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Contributors: Douglas McIntyre Jon C. Ogg

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Wednesday, October 18, 2006

The Return of SGI

Rememer SGI? Silicon Graphics?

They are back, and out of Chapter 11. They even plan to return under the ticker "SGIC" on NASDAQ. You probably won't want to go back digging though for those old SGI NYSE certificates or the ones that went to the Pink Sheets, because those are really probably not worth the "sheet" they are printed on.

The company, the "Newco" SGI issued 11,125,000 shares of new SGI common stock to certain SGI creditors in satisfaction of claims and upon exercise of stock purchase rights and overallotment options. SGI's prior common stock has been canceled as of an October 16, 2006 effective date with no distribution made to holders of such stock. In short, the old shares are only good for souvenirs, wallpaper, toilet paper, and notepads.

For more information you can see it in the total press release here.

The company (as of June 30, 2006 year-end) is still running at losses. A full copy of the annual report can be found here. They are running at less than half of revenues compared to what they were in 2002. The company for fiscal 2006 posted revenues of $518.8 million and posted a net loss of $146.19 million; compared to sales of $1.277 Billion and a loss of $46.3 million for fiscal June 2002.

The good news is that the new board of directors looks like it understands "what the company will have to do" to entice re-investors in the public stock markets. Understanding is different than delivering, so we'll have to see if they can really turn the new SGI around and get its sales back up and actually post profits. Here is the board make-up.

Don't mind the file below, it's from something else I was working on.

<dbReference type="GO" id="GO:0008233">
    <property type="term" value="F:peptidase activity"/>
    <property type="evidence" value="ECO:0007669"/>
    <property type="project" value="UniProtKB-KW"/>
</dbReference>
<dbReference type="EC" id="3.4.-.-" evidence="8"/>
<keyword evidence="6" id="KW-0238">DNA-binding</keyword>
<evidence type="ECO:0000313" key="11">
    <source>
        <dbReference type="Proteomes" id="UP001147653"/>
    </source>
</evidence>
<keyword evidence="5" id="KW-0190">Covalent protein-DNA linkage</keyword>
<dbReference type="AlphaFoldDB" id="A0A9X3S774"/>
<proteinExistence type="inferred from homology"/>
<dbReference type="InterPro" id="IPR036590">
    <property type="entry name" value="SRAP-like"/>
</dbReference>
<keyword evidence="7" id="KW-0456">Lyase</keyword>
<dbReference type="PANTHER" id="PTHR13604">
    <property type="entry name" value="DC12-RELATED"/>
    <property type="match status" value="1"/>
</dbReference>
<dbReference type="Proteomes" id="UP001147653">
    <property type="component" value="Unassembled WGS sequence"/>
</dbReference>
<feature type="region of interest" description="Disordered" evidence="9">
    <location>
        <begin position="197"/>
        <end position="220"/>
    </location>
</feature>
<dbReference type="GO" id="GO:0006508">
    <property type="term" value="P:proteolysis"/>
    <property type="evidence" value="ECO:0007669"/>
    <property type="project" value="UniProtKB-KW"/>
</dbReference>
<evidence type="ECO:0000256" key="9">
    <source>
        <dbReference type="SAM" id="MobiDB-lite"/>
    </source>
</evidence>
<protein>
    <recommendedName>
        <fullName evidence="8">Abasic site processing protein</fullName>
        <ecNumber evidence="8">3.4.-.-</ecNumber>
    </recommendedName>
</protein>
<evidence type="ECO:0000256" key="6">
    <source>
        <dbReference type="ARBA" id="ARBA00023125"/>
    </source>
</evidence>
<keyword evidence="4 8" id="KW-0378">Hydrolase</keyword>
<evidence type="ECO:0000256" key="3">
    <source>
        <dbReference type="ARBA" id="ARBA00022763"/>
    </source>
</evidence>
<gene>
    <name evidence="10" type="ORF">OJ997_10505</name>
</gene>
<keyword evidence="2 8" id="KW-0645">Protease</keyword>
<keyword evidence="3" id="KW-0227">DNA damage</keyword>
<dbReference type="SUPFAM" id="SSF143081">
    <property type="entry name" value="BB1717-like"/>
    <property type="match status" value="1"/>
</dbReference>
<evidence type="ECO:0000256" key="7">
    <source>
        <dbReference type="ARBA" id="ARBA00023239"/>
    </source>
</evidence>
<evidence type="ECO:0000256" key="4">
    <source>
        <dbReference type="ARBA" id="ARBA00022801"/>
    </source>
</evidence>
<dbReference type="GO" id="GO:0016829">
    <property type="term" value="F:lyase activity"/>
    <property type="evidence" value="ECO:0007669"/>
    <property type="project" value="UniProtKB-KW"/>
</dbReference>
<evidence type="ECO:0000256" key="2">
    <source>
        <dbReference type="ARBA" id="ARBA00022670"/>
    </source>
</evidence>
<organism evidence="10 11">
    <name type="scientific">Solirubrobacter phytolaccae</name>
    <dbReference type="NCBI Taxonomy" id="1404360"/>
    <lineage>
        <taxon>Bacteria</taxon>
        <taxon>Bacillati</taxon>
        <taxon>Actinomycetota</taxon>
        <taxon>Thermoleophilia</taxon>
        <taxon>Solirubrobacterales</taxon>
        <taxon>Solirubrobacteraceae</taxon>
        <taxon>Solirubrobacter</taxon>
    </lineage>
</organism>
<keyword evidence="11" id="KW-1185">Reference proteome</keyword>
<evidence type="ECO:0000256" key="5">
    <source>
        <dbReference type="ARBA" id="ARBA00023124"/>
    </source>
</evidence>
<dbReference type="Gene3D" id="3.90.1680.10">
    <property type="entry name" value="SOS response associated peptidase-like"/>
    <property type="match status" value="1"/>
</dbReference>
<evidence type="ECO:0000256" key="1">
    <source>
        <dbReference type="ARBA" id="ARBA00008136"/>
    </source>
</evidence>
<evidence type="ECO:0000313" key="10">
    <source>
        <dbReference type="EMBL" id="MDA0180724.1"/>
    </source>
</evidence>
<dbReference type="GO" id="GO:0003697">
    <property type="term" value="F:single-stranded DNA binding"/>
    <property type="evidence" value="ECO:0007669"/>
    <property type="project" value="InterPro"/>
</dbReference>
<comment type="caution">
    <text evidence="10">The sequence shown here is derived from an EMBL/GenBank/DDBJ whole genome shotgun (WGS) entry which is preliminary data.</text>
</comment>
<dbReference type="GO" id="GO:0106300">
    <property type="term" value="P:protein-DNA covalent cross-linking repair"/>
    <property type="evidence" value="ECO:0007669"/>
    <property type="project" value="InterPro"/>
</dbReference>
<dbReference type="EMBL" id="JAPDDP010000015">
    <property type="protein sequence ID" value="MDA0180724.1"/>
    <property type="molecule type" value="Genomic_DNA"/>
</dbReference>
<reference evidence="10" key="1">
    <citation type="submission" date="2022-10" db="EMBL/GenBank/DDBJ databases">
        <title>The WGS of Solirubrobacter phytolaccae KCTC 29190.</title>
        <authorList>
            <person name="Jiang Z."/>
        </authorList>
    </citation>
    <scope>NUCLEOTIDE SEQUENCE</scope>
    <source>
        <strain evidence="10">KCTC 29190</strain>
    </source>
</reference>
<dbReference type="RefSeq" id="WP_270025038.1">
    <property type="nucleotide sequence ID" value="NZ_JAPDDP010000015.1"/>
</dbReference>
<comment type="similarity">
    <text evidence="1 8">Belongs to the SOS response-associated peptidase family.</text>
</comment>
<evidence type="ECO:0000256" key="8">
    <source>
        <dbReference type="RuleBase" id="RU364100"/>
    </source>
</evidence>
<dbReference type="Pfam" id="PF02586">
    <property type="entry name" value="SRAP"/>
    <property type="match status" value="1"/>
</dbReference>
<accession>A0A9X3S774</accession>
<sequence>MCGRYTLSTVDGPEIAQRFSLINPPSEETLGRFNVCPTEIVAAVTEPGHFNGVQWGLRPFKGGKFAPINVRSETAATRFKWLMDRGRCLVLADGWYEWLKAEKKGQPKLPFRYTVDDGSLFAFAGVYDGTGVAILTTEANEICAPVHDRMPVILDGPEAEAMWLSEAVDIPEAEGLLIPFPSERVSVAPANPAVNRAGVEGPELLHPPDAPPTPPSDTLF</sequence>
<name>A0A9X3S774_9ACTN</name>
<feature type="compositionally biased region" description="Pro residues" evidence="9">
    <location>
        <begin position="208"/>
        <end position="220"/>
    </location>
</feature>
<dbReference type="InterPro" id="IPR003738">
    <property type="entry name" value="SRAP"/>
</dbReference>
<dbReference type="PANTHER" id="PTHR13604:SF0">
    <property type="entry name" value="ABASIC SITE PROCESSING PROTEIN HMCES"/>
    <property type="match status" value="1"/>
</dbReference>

This is also the new description of the company:

SGI delivers a complete range of high-performance server and storage solutions along with industry-leading professional services and support that enable its customers to overcome the challenges of complex data-intensive workflows and accelerate breakthrough discoveries, innovation and information transformation. SGI helps customers solve their computing challenges whether it's enhancing the quality of life through drug research, designing and manufacturing safer and more efficient cars and airplanes, studying global climate, providing technologies for homeland security and defense, or helping enterprises manage large data. With offices worldwide, the company is headquartered in Mountain View, Calif., and can be found on the Web at

Maybe this is the same surprise that the Hobbits had when they saw Gandalf return, and we'll have to wait to see in time if it turns out to be as happy and as successful.

Jon C. Ogg
October 18, 2006

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